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Medical Insurance

Health Insurance, also known as Medical Insurance, pays expenses related to the treatment of covered illnesses or injuries.  However, as with most things, Health Insurance can be much more complicated than that. Health Insurance policies can contain a dizzying array of exclusions, deductibles, co-pays, coverage limits and treatment restrictions. Below is a brief explanation of some of the basics of health insurance.

Insurance Agents can help you understand what types of insurance policies you need, what types of coverages are available, what exclusions to avoid as well as find you the best policy and price. 

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Currently, most Americans with Health Insurance get their health insurance through their employers. Health insurance plans offered through employers are known as Group Plans because your eligibility is dependent upon your inclusion in a specific Group, in this case your employer. Group Plans are very advantageous because you are automatically covered upon payment of the premiums based on your inclusion in the group and you cannot be denied coverage because of your past or current health condition. Many times, an employer will pay a portion of the health insurance premiums and the employee will pay the remainder. The percentage paid by the employer is decided by the employer and can range from 0% - 100%. In addition to employers, other types of groups can also offer group health plans.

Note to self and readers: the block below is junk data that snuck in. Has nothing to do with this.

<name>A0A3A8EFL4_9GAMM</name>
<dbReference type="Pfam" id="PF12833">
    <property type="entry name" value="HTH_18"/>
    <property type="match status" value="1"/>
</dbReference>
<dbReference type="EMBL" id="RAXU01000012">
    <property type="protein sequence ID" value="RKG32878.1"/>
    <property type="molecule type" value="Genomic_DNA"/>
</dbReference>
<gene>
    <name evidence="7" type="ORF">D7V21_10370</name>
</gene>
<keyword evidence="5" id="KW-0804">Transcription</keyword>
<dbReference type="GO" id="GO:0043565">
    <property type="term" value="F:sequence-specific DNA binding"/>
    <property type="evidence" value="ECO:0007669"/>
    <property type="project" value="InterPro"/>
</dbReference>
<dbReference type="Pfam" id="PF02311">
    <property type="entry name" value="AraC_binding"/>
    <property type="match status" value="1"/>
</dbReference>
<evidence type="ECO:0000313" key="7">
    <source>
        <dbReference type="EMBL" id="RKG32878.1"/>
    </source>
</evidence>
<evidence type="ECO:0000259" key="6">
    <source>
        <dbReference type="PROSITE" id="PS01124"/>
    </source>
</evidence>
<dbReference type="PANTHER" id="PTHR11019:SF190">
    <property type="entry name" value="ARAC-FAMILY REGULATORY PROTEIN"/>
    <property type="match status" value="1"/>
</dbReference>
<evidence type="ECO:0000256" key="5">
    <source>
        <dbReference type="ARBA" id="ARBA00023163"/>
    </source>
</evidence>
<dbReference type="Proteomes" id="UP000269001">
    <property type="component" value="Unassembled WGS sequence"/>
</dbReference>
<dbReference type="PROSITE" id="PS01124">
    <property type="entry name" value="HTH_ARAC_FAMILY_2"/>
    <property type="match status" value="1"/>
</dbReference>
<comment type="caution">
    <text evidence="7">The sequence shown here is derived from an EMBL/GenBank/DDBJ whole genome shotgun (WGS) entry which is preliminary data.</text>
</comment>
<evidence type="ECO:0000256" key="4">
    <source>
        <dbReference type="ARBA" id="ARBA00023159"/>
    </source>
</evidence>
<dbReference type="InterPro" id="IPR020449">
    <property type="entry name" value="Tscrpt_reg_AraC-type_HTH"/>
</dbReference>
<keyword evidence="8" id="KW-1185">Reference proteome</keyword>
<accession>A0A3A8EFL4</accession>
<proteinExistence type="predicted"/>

It is important to remember that employer group health plans are sponsored by the employer but they are run and administered by private insurance companies. In the event of a claim, you will deal directly with the private insurance company that wrote your health insurance policy, not your employer. In most cases, your employer will have no decision making ability in whether a claim is paid or denied.

Many other Americans are covered by Social Insurance plans. Social Insurance plans are insurance plans run by the government such as Medicaid or Medicare. Their benefits and coverages are determined by the government, not private insurance companies. They normally cover certain populations such as the elderly, the very young, the disabled or the poor. Social plans are paid for entirely with public taxes and their benefits are government for local, state and federal governments.

You can also obtain insurance directly from a private insurance company. But unlike Group and Social plans which cannot deny you coverage, a private insurance company can refuse to cover you with a policy if you are already in poor health. In addition, private policies are generally much more expensive to obtain than most group policies. Therefore, if you have access to an employer sponsored health insurance plan, that is generally the best and most cost efficient way to obtain health insurance.

Affordable Care Act

The Affordable Health Care for America Act was a law passed by Congress in 2009 and implemented in 2014. It has a number of different provisions but its major accomplishments were to:

  • Prohibit Health Insurance Companies from denying coverage to individuals based on an individual’s past medical history.
  • Establish minimum coverage standards that each insurance policy must meet.
  • Create subsidies to help low income individuals afford health insurance policies.
  • Create a public ‘health insurance exchange’ where consumers can go to compare coverages and prices among different health insurance companies.

For a complete description of the law, please visit https://www.healthcare.gov/where-can-i-read-the-affordable-care-act/.